‘Everybody knows he’s hand-in-glove with the sack-em-up men!’
An early TV movie, shot under the aegis of the busy Harry Alan Towers, adapted (minimally) by director Dennis Vance from James Bridie’s play about Dr Knox, the patron of Burke and Hare. The old warhorse piece was first done for BBC-TV in 1939 (!) with Andrew Cruickshank and again in 1980 with Patrick Stewart, but this version was made in 1956, and released theatrically in the US in 1961 (perhaps prompted by the more elaborate and lurid – and, it has to be said, exciting – The Flesh and the Fiends). It takes place on very few sets, in long, talky scenes and dwells rather more on a dull side-issue love affair between Knox’s pupil Walter Anderson (George Cole) and the supposedly upright (actually shrewish) Mary Belle (Jill Bennett), sister of Knox’s genteel mistress Amelia (Margaret Gordon). Burke (Diarmuid Kelly) and Hare (Michael Ripper) appear surprisingly little, and whole swathes of important story are passed on in speeches about arrests, trials, mobs and demonstrations – even the key moment as Walter recognises the ‘anatomical subject’ brought in by the Irish louts as the barely-cold Mary Paterson (Adrienne Corri), whom he met in a pub the night before, is conveyed by an offscreen scream with nothing so gruesome as a shot of the dead body (presumably, this was in deference to television audience sensibilities in the ‘50s since it’s an instance where a more dramatic staging wouldn’t have blown the budget).
The text is problematic since it sets out as a character study of a complicated man, but boils down to making him an arrogant swine in Act One, a shifty rascal in Act Two and a contrite but unbowed visionary in Act Three without any need for scenes in which he changes his mind. It’s clearly a vehicle for Alastair Sim, who holds the attention as the eccentric, snaggle-toothed, epigrammatic Knox, a scandalous figure for leaving his invalid wife (whom we never meet) at home while calling on Amelia to play the flute (rather unfairly, Mary Belle condemns him for this but lets her sister off without blame). The play doesn’t even settle the question of whether Bridie thinks Knox knew or cared that he was paying for a murder victim, and there’s a huge leap in the last act as people who previously were agin the doctor are suddenly his boosters. Bridie writes good talk (if rather a lot of it), and we get a fair amount of close-up speechifying in broad brogues: Cole is fairly weedy in the ‘Francis Matthews’ role and especially poor in his drunk scene, while Corri manages to blather drunkenly in broad Scots as a lipsticky common woman who isn’t really identified as a prostitute. Kelly and Ripper are dark-faced, sinister and glowering resurrection men, and get to menace Corri in a set-piece which is the film’s only shot at being all-out melodramatic and sinister; considering how many horror films Ripper made for Hammer and other companies, it’s surprising how few scary or villainous roles he played, and he makes a fair fist here of the gap-toothed, rat-eyed, flowery-spoken Hare.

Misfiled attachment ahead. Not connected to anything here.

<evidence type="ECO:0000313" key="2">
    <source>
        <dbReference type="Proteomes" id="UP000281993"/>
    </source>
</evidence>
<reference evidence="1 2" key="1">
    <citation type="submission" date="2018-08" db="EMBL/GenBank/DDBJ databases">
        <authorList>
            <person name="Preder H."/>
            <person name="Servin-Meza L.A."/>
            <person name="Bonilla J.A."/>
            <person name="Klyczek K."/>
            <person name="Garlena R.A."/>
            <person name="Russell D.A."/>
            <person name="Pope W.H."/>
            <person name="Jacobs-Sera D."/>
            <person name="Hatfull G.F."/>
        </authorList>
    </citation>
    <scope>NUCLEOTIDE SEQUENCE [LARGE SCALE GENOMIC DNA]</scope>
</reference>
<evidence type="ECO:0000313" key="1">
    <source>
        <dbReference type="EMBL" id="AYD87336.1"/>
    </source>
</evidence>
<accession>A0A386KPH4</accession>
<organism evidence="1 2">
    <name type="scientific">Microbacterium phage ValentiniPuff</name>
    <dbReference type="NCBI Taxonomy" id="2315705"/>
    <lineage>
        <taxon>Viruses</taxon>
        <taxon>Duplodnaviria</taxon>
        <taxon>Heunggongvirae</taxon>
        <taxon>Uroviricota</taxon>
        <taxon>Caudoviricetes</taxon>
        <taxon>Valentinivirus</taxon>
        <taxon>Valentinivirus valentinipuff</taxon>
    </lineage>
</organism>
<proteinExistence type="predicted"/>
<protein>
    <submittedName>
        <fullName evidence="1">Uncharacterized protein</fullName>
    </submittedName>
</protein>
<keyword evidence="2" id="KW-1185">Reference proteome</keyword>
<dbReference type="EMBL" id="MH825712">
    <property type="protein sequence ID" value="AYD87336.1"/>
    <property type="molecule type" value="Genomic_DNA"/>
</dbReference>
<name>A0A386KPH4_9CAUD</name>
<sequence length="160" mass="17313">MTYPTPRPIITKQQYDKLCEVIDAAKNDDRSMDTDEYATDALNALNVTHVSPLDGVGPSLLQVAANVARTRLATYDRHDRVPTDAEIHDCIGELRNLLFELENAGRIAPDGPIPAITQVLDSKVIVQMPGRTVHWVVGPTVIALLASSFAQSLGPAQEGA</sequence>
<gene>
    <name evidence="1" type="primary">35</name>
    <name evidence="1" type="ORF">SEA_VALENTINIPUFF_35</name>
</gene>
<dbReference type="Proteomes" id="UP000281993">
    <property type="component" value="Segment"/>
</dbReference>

Interesting people worked on the show: production assistant Aida Young, assistant director David Tomblin. Towers was a pioneer in British TV production with an eye on the market beyond one-off telecasts, but this compares poorly with, say, Rudolph Cartier’s Nineteen Eighty-Four.